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26-02-2011, 11:46 AM

.docx   TECHNICAL_QUESTIONS.docx (Size: 19.89 KB / Downloads: 49)
1. What does static variable mean?
Ans: A static variable is program variable that does not vary.
Static variables have the same value throughout run time. They can be changed at design time only.
static is an access qualifier that limits the scope but causes the variable to exist for the lifetime of the program. This means a static variable is one that is not seen outside the function in which it is declared but which remains until the program terminates. It also means that the value of the variable persists between successive calls to a function. The value of such a variable will remain and may be seen even after calls to a function. One more thing is that a declaration statement of such a variable inside a function will be executed only once.
2. What is a pointer?
A pointer is a variable that contains the memory location of another variable. The syntax is as shown below. You start by specifying the type of data stored in the location identified by the pointer. The asterisk tells the compiler that you are creating a pointer variable. Finally you give the name of thevariable.
type * variable name
int *ptr;
float *string;
The notation for manipulating pointers is not obvious because it uses the asterisk (*) for two different purposes, and in C++ the ampersand (&) is used in an additional way (declaring by-reference function parameters). However, in C there are really only three ways in which you will use the asterisk and ampersand with pointers. You may need to refer back to these three examples for a while, but eventually you will find their use straightforward.
Declaring a pointer
int* example; /* Declares a pointer to an int. */
Getting the address of a variable.
int something = 3;
example = &something. /* Makes example point to the address of something. */
Dereferencing a pointer
*example = 2; /* Sets the value of the data pointed to by example. */
3. What is a structure?
In some programming contexts, you need to access multiple data types under a single name for easy manipulation; for example you want to refer to address with multiple data like house number, street, zip code, country C supports structure which allows you to wrap one or more variables with different data types. A structure can contain any validdata types like int, char, float even arrays and other structures. Each variable in structureis called a structure member.
Defining structure
To define a structure, you can use struct keyword. Here is the common syntax ofstructure definition:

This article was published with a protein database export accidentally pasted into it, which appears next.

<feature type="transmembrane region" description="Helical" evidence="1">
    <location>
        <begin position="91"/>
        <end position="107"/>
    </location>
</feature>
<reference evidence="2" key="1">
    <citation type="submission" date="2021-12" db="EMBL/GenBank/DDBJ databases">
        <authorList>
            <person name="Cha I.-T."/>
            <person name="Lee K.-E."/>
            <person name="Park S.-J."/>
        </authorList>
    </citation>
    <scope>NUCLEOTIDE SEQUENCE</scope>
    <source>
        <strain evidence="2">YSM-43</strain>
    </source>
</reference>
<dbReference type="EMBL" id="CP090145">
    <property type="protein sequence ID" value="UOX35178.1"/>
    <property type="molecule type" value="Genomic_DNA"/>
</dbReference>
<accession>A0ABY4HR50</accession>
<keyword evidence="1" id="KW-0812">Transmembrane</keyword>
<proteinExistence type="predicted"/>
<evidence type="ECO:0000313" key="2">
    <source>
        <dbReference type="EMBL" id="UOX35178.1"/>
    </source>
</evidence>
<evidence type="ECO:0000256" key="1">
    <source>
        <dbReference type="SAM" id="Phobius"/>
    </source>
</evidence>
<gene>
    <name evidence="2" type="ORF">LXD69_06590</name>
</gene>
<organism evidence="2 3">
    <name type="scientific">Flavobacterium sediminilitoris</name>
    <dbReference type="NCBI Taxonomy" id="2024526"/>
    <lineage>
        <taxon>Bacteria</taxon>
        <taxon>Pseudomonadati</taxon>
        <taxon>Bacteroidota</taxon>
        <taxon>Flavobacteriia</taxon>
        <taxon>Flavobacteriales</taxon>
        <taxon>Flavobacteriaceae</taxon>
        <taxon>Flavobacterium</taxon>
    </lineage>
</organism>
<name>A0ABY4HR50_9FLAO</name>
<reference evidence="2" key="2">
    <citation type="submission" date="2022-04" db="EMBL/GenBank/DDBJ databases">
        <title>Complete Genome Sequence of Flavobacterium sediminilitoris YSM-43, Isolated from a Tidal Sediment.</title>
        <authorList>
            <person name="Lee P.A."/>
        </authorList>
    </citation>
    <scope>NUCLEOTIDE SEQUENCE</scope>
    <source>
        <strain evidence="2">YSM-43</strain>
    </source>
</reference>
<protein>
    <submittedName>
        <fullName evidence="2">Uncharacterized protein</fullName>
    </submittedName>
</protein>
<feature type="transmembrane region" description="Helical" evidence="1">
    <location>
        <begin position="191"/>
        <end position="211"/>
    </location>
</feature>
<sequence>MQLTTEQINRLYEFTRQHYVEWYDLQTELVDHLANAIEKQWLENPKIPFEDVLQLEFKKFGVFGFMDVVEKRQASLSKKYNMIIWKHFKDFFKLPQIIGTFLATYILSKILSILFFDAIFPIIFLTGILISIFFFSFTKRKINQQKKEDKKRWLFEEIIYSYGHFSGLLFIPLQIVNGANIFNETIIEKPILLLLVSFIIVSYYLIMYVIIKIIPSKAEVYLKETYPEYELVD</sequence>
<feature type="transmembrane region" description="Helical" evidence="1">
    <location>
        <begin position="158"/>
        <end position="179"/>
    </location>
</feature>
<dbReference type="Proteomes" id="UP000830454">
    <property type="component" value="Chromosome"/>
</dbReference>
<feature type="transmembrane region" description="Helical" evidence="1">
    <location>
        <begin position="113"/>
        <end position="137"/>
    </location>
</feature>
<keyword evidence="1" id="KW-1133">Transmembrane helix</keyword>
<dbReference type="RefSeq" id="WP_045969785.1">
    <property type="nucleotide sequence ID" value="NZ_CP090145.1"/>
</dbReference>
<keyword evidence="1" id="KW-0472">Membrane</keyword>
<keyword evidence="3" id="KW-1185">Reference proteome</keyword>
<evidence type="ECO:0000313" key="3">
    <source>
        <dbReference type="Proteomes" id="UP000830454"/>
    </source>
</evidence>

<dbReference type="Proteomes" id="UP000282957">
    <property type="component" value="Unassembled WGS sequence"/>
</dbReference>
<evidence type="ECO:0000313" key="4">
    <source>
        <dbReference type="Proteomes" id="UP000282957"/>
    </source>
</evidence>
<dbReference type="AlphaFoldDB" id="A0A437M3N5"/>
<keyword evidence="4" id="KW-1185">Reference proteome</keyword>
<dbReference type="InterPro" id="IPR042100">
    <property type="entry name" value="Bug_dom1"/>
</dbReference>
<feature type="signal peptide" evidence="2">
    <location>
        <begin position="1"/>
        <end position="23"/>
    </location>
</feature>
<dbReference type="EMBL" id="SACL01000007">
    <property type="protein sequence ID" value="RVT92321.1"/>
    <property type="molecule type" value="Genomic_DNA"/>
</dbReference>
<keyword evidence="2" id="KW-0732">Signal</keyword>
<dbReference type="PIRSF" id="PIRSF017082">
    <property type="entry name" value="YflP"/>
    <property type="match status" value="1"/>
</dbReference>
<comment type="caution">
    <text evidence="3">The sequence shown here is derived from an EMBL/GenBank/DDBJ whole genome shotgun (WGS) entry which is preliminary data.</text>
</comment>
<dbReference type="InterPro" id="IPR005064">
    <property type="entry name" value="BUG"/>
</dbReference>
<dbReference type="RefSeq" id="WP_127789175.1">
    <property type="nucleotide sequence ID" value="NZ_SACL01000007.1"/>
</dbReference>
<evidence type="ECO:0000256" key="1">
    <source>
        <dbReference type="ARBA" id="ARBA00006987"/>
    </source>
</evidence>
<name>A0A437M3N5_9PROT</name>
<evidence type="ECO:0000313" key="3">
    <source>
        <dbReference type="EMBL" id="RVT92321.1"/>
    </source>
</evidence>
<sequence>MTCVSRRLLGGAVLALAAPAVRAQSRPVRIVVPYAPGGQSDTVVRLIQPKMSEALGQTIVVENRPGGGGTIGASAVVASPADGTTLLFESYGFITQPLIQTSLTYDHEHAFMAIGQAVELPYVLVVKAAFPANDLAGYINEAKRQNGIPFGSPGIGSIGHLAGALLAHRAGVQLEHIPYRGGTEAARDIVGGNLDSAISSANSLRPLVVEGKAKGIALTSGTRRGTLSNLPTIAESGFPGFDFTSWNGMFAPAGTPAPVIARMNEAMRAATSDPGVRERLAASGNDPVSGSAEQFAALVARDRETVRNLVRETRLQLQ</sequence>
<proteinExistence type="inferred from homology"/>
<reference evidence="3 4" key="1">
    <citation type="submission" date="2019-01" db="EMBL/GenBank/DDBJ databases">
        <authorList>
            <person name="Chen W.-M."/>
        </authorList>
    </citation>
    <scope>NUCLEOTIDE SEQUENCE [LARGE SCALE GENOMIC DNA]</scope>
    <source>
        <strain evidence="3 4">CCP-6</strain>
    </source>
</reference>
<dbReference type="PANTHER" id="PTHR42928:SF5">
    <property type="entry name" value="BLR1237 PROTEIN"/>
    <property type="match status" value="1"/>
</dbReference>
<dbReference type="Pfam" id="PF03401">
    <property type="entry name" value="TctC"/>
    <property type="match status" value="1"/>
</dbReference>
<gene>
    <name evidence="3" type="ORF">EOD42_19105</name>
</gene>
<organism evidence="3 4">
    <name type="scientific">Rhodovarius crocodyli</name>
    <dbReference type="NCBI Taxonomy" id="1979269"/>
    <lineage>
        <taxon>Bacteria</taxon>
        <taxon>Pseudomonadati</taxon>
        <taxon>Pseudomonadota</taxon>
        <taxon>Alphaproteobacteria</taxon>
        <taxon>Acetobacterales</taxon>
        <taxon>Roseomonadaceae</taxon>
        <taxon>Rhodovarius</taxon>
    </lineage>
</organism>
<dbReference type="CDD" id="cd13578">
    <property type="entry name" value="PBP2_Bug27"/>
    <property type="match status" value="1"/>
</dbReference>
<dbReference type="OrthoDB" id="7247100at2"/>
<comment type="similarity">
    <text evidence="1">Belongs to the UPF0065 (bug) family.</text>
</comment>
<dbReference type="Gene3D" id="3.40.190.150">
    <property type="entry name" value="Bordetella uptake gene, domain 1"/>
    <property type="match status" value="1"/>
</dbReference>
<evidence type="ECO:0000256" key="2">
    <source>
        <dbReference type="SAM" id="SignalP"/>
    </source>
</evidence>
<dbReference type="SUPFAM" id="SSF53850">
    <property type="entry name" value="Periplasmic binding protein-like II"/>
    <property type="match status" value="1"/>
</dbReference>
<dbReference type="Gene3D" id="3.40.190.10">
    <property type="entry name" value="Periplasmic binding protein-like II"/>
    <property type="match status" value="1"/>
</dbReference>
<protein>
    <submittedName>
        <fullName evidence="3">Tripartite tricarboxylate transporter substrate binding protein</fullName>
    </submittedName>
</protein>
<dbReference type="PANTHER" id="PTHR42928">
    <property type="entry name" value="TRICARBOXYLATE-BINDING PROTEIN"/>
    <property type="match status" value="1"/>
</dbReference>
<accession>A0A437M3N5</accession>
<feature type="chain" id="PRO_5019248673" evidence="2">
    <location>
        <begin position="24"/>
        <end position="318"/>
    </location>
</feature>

struct struct_name{ structure_member };
The name of structure is followed the rule of variable name. Here is an example of defining address structure:
1.struct address{
2.unsigned int house_number;
3.char street_name[50]; zip_code;
5.char country[50];
It contains house number as an positive integer, street name as a string, zip code as an integer and country as a string.
4. What are the differences between structures and arrays?
Arrays are collections of repeated data items. Structures are complex data items made up of other data items, including, potentially, other structures and arrays. You can, of course, also have arrays of structures.
5. In header files whether functions are declared or defined?
6. What are the differences between malloc() and calloc()?
Malloc()- it is used to allocate only
There are two differences. First, is in the number of arguments. Malloc() takes a single argument (memory required in bytes), while calloc() needs two arguments (number of variables to allocate memory, size in bytes of a single variable). Secondly, malloc() does not initialize the memory allocated, while calloc() initializes the allocated memory to ZERO.
7. What are macros? what are its advantages and disadvantages?
8. Difference between pass by reference and pass by value?
9. What is static identifier?
Static identifier is an identifier whose value remain only in the scope in which it has been defined.
In C, if a local variable is declared static, a separate memory location is allocated for that variable. This variable retains the value between function calls, like a global variable. So next time when a function is called again it finds the old value. Also a local static variable is initialized only once. Eg:
void increment(void) { static int x = 1; x++; printf("%d
",x); } Here every time this function is called, x doesn't get initialized. So output would be 2 3 etc
Also if a global variable is declared static, it can only be accessed in that file. We cannot access it from other files as we can do for general global variable by using extern.
The default initial value of an uninitialized local static variable is zero
10. Where are the auto variables stored?
Auto variables are stored in memory and their default value is a garbage value. Register variables are meant to be stored in processor registers.
for instance if we write register int i; then i should be stored in a register. it may or may get the place in a register depending upon whether there are sufficient registers available or not because in microcomputers there are usually 14 to 16 registers and they may be engaged in some other work.

11. Where does global, static, local, register variables, free memory and C Program instructions get stored?
Local Variables are stored in Stack. Register variables are stored in Register. Global & static variables are stored in data segment. The memory created dynamically are stored in Heap And the C program instructions get stored in code segment and the extern variables also stored in data segment.

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